Our music for today is the famous “Twinkle, Twinkle, Little Star” variations for solo piano by Wolfgang Amadeus Mozart. Mozart wrote these variations somewhere around the year 1780 as an exercise for young pianists. The melody that we now know as “Twinkle, Twinkle, Little Star” first appeared in 1761, when Mozart was in his late teens. There are twelve variations on the initial C Major theme. Here is a brief summary of each of them:
- Variation 1: The right hand performs the melody while the left hand plays running sixteenth notes.
- Variation 2: The two hands switch jobs.
- Variation 3: The right hand performs the melody in a triplet figure.
- Variation 4: They switch again.
- Variation 5: The right hand presents the melody in an off-beat pattern.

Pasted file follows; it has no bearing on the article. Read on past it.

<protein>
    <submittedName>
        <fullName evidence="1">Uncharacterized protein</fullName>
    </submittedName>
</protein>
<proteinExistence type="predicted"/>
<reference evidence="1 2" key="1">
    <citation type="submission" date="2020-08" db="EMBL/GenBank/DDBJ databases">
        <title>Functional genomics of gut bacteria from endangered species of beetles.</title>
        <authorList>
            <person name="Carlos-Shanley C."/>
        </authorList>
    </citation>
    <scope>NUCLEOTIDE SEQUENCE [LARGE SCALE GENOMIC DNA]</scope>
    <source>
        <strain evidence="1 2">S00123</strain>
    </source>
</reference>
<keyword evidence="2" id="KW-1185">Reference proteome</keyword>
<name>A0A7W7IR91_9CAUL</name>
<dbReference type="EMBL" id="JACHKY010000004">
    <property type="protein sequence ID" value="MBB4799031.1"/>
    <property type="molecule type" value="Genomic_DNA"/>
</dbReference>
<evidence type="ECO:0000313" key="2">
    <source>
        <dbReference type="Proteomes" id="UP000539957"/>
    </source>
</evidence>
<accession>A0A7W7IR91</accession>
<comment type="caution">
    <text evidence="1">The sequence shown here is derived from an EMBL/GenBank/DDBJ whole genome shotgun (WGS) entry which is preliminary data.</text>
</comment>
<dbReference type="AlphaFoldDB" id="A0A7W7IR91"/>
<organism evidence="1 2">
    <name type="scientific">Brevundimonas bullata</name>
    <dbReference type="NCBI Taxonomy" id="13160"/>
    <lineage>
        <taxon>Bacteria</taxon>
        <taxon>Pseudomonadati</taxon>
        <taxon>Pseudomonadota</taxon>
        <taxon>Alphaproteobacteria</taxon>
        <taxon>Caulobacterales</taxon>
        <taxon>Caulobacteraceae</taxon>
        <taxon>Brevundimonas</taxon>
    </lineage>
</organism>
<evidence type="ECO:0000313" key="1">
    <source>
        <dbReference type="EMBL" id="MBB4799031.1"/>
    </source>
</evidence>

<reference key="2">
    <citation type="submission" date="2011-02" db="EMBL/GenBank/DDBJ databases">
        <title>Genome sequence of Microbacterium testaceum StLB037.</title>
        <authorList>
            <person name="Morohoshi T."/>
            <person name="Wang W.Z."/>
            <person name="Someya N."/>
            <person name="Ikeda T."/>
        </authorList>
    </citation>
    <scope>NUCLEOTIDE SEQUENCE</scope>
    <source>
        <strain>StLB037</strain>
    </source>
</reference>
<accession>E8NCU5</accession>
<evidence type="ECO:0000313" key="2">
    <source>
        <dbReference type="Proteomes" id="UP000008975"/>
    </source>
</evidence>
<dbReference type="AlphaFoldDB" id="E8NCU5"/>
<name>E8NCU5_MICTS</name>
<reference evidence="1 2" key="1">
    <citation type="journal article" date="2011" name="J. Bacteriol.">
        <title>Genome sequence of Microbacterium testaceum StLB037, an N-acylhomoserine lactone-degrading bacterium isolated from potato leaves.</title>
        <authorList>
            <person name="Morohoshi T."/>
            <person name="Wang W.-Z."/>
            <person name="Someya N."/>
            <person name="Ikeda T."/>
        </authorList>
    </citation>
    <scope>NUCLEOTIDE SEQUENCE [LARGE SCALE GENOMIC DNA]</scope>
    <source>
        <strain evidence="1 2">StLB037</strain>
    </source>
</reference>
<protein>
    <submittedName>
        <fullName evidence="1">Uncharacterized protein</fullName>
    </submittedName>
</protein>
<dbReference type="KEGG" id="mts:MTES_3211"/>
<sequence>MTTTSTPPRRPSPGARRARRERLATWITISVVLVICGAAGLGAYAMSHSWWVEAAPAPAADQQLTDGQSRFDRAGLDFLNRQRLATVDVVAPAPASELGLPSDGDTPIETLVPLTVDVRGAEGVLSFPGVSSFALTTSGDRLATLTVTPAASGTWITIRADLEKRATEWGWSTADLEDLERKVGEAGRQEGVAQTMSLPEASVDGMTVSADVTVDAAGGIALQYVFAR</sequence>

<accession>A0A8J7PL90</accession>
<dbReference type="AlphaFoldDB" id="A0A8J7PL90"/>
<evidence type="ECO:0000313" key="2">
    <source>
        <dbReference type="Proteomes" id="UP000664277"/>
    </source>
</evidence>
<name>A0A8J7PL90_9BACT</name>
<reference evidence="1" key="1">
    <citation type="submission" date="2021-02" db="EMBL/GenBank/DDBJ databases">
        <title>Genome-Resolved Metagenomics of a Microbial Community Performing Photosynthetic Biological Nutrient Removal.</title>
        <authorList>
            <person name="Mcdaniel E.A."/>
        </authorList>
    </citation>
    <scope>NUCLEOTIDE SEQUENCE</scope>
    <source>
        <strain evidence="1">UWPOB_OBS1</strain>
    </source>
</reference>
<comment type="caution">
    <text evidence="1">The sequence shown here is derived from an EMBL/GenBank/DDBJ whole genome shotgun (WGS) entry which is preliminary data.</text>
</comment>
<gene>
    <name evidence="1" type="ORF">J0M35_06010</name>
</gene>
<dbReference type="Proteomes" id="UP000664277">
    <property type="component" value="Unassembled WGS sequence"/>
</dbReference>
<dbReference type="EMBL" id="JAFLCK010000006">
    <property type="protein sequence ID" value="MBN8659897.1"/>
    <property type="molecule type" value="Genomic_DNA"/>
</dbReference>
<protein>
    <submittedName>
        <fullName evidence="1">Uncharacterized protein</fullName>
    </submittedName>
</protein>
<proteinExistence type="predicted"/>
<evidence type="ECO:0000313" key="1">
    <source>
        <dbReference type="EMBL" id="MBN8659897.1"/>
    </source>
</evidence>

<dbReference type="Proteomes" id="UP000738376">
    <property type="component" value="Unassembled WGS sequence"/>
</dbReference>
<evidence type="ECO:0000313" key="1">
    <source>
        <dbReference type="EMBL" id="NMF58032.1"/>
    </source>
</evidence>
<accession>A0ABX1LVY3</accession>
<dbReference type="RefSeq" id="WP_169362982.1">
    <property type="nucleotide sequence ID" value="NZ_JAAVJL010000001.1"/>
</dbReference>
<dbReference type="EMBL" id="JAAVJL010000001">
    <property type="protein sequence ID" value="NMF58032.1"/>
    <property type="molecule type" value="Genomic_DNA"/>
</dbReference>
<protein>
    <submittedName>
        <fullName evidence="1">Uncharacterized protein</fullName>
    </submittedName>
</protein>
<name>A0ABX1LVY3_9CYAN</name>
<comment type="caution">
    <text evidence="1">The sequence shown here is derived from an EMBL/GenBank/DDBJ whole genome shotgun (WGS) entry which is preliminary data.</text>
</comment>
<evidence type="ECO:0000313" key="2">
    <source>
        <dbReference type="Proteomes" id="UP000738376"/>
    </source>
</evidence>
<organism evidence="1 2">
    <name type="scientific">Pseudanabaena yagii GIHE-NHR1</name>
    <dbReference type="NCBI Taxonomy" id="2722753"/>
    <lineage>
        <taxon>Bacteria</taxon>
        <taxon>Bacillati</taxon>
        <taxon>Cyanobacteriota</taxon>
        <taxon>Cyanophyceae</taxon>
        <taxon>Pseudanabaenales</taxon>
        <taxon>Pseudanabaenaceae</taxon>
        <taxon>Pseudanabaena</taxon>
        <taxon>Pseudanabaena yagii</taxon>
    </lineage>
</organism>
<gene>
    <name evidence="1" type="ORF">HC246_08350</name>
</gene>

- Variation 6: The right hand plays a chord-heavy version of the melody while the left hand plays running sixteenth notes.
- Variation 7: The melody is heard in running scale patterns in the right hand.
- Variation 8: The melody is presented in C minor (parallel minor of C major) and there is imitation between the left and right hands.
- Variation 9: The melody is performed staccato (short, sharp notes).
- Variation 10: The left hand plays the melody with the right hand embellishing with sixteenth notes (just like variation #2).
- Variation 11: The tempo slows and the right hand performs the melody in a singing style.
- Variation 12: Both hands compete in a race to the finish.